Children who have been living in a foster care setting often are as much as two grades behind their peers in school because of frequent moves before or while in foster care. Additionally, there may have been a general lack of attention to their education, which may require tutoring so they can catch up with their peers. Other children may have learning disabilities or challenges that call for special education classes, as well as physical therapy, speech therapy, or occupational therapy. In most cases, the schools are required to provide any additional services the child may need. However, you may find that your child needs more than the school can offer. If your health plan or adoption subsidy does not cover some of the cost, the responsibility for payment for these extra services may be yours alone.
Waiting children who have been moved often among foster homes or institutional settings, or who have suffered emotional, physical or sexual abuse, commonly have a difficult time adjusting to a new home and new parents. They may need counseling at different times throughout their childhood to help them and the family deal with the effects of traumatic experiences before their adoption. International adoptees also may face tremendous cultural, language, and emotional challenges. Those who have spent their early years in orphanages may have special emotional problems. Even healthy infants often have adjustment difficulties or other adoption-related issues that may, at some time, require counseling.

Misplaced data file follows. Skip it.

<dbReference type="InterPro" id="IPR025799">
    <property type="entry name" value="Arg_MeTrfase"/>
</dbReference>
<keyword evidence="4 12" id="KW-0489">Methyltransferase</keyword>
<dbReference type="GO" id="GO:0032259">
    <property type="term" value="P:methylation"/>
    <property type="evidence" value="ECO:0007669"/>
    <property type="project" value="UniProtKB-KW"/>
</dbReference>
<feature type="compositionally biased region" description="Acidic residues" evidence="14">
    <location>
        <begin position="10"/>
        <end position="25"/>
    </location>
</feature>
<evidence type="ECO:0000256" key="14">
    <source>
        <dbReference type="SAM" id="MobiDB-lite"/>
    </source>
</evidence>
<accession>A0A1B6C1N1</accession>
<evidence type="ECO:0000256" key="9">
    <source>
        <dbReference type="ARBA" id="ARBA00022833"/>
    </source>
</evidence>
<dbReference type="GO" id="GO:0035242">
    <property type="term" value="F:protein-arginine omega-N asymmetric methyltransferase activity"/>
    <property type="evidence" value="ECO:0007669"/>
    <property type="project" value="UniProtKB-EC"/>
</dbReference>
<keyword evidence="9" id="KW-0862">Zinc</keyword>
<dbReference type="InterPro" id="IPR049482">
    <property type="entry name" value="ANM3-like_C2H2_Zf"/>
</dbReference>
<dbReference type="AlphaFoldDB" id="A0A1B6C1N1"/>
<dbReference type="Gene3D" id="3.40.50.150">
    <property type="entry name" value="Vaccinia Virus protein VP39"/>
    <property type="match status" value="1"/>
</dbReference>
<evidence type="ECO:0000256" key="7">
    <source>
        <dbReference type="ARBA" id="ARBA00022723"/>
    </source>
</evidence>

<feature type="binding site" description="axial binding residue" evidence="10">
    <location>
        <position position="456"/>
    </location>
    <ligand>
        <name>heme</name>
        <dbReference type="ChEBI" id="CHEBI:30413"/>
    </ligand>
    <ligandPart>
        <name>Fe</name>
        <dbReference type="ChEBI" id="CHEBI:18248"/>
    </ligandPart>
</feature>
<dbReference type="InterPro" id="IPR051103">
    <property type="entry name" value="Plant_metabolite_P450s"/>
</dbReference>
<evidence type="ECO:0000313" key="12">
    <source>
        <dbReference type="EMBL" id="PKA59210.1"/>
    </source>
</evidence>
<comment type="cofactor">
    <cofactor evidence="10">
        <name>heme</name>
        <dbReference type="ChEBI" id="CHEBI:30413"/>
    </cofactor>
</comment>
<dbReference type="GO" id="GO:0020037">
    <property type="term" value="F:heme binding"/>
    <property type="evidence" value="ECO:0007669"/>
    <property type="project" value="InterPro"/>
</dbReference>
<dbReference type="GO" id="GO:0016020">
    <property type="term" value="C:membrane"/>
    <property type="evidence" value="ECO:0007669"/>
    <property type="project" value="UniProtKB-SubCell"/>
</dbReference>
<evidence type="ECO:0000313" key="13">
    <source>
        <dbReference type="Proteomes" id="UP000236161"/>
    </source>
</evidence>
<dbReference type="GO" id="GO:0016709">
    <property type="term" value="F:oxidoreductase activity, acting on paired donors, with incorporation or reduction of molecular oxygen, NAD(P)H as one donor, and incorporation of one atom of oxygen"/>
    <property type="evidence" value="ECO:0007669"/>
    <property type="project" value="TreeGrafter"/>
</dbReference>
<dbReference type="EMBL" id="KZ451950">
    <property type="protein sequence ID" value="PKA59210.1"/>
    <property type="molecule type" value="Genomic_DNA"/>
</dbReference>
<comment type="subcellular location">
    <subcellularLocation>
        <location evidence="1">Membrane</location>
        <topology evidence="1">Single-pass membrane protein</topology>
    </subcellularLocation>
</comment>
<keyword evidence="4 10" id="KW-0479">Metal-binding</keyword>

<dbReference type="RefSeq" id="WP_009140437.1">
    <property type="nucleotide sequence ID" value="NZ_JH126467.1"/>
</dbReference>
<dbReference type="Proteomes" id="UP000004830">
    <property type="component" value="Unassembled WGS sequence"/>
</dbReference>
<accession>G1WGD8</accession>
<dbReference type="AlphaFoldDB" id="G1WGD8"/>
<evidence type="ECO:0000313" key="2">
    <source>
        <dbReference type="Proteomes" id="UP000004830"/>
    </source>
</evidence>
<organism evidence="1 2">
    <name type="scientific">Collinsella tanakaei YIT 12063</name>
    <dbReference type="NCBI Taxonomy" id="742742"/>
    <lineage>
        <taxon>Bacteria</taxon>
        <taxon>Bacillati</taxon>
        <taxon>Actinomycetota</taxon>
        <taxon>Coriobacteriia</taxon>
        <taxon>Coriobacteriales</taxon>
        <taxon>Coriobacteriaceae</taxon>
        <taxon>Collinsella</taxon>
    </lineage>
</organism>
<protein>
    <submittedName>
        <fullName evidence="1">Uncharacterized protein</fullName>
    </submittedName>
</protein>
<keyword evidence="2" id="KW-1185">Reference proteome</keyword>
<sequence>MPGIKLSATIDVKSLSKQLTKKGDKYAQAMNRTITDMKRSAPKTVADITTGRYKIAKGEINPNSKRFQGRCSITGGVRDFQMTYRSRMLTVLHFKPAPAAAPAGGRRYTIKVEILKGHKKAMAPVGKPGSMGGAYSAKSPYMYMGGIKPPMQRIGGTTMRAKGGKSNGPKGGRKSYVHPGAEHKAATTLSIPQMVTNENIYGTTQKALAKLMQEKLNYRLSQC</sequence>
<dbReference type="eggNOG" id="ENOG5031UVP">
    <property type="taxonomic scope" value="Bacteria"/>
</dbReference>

Adoptive parents and any children they already have also may face significant adjustment challenges. Thus, counseling could be an appropriate solution for all concerned. In some instances, there may be a need for crisis intervention or, infrequently, a child may need to be placed in a residential treatment center for intensive therapy.
While health insurance, medical subsidies, or government agencies may underwrite some of these costs, counseling can be an expensive out-of-pocket cost for adoptive parents.